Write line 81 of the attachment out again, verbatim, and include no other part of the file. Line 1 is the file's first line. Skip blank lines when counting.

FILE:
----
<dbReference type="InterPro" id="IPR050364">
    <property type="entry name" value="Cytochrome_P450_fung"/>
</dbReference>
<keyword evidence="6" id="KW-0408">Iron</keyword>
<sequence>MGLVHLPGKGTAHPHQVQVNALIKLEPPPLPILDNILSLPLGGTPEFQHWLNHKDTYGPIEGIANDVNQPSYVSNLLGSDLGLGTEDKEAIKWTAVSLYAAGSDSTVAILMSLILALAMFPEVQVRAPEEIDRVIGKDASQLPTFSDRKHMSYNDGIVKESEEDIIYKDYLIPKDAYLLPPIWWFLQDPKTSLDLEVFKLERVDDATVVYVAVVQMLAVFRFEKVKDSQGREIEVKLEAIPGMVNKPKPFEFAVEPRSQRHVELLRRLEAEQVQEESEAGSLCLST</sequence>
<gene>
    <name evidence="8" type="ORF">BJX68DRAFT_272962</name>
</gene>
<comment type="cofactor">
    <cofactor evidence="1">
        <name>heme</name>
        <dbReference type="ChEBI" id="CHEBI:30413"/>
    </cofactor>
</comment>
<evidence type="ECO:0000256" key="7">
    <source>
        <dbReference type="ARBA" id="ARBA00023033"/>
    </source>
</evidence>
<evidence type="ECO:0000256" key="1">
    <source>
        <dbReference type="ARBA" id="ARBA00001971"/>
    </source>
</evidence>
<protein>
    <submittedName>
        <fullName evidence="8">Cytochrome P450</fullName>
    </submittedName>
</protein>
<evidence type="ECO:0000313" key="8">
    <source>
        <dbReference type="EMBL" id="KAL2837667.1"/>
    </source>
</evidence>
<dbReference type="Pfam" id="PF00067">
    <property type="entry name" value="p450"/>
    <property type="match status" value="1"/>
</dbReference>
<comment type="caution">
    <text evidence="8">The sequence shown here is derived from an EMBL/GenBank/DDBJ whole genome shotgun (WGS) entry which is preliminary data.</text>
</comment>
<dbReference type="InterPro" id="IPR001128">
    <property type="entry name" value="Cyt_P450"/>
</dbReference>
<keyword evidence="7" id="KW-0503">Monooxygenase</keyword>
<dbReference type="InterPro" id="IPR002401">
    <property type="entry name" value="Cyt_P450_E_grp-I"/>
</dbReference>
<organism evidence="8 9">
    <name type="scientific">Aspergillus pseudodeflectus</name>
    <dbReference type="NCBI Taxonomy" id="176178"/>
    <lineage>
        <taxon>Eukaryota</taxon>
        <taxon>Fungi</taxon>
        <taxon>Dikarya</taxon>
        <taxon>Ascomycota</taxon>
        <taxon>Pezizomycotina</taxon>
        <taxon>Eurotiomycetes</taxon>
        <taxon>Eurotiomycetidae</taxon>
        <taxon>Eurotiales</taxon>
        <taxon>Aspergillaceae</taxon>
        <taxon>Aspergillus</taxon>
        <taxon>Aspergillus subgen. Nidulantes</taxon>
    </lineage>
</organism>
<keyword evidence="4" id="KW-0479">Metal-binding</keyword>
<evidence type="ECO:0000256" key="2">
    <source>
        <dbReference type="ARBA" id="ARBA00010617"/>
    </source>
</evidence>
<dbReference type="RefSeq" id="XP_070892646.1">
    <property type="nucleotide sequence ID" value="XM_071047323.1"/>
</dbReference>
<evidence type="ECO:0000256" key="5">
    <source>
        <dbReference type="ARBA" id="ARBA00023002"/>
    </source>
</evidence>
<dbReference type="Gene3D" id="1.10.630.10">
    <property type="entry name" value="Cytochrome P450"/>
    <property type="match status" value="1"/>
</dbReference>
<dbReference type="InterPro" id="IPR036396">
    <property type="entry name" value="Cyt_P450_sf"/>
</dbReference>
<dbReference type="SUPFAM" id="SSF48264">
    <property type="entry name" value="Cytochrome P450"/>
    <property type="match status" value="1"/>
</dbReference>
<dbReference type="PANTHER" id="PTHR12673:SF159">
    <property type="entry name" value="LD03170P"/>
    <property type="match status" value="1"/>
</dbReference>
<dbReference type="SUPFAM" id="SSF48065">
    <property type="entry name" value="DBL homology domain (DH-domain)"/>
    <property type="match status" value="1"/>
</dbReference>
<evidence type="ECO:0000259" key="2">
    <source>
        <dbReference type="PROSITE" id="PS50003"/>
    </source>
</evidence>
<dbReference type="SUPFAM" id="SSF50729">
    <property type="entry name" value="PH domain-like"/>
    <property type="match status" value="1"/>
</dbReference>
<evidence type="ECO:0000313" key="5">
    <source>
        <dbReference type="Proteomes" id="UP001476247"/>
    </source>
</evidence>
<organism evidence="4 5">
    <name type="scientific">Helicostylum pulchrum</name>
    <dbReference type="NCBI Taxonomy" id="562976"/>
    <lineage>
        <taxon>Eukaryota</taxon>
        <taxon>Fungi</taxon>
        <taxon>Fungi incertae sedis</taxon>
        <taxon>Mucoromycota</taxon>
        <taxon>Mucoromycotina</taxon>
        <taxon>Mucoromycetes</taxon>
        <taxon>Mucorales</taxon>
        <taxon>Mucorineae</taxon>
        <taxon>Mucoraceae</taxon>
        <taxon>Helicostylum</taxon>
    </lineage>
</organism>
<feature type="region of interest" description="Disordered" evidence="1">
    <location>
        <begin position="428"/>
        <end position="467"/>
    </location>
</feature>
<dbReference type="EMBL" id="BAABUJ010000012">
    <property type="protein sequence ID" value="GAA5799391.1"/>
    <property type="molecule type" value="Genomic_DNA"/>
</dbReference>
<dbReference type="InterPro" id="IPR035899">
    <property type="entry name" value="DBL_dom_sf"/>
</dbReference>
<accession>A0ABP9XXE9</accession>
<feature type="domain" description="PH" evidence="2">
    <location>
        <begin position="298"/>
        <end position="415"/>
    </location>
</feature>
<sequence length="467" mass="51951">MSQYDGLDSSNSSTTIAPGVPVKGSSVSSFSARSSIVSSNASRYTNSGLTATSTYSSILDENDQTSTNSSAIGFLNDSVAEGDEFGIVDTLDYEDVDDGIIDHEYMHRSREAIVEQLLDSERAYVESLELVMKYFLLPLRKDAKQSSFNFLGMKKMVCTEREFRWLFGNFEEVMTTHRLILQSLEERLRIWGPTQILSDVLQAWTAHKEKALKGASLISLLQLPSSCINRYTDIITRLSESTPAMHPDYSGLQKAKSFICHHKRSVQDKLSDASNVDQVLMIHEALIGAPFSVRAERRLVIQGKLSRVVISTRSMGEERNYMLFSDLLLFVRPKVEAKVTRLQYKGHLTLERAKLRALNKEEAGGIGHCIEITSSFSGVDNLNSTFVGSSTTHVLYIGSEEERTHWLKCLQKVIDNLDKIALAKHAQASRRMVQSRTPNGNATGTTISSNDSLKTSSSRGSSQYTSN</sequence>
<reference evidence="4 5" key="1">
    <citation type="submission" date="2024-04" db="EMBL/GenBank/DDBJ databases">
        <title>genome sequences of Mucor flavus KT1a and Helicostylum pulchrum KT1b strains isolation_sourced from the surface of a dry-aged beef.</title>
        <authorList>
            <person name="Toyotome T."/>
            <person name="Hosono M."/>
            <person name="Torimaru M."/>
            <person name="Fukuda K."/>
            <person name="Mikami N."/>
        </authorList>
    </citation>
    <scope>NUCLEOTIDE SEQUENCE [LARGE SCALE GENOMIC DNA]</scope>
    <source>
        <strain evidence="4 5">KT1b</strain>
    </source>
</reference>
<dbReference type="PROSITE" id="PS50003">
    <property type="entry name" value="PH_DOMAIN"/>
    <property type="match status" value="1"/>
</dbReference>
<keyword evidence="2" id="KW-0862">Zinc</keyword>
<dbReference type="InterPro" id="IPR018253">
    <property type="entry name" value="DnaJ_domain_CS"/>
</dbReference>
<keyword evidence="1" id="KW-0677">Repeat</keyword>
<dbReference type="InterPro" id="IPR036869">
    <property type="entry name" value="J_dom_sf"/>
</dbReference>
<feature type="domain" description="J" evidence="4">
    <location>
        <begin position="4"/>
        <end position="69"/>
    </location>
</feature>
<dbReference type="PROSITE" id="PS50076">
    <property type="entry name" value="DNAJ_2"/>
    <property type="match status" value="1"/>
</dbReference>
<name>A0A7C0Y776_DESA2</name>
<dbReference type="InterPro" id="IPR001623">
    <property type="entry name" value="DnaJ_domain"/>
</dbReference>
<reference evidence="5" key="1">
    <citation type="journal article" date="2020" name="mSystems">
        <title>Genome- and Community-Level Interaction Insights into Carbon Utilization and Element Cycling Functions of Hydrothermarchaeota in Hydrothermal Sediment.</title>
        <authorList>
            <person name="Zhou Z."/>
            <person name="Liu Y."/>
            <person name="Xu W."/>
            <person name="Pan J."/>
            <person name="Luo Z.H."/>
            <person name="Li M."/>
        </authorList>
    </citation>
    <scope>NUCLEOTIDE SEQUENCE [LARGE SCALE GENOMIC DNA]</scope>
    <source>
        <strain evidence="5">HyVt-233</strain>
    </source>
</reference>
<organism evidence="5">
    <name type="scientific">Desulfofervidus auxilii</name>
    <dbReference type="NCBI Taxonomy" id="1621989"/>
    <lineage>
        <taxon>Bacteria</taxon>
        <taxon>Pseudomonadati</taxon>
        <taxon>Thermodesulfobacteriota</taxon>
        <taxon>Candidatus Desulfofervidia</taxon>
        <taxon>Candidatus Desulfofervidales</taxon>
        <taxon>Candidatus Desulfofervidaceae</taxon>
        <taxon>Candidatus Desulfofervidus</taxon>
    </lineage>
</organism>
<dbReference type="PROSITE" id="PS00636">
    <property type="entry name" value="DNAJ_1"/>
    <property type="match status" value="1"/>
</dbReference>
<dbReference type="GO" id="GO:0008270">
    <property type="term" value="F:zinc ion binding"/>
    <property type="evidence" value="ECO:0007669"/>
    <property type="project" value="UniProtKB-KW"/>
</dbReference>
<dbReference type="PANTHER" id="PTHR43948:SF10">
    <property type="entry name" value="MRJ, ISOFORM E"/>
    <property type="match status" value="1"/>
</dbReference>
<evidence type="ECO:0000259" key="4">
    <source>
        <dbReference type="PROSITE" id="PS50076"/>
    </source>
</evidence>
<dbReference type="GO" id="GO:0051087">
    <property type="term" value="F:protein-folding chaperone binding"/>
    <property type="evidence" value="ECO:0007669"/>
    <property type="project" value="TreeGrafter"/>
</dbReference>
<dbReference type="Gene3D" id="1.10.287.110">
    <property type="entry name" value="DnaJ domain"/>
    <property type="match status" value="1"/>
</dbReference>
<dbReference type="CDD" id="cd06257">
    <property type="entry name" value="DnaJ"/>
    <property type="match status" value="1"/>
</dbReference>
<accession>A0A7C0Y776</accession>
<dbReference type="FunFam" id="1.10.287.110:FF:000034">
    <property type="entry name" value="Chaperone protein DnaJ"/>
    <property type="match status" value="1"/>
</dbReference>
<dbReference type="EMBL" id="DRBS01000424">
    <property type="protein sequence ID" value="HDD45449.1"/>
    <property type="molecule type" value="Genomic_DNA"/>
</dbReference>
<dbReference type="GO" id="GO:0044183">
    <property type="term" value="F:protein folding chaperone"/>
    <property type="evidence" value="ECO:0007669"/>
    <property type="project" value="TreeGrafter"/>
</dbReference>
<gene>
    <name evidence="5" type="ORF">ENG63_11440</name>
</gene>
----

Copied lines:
    <property type="entry name" value="Cytochrome P450"/>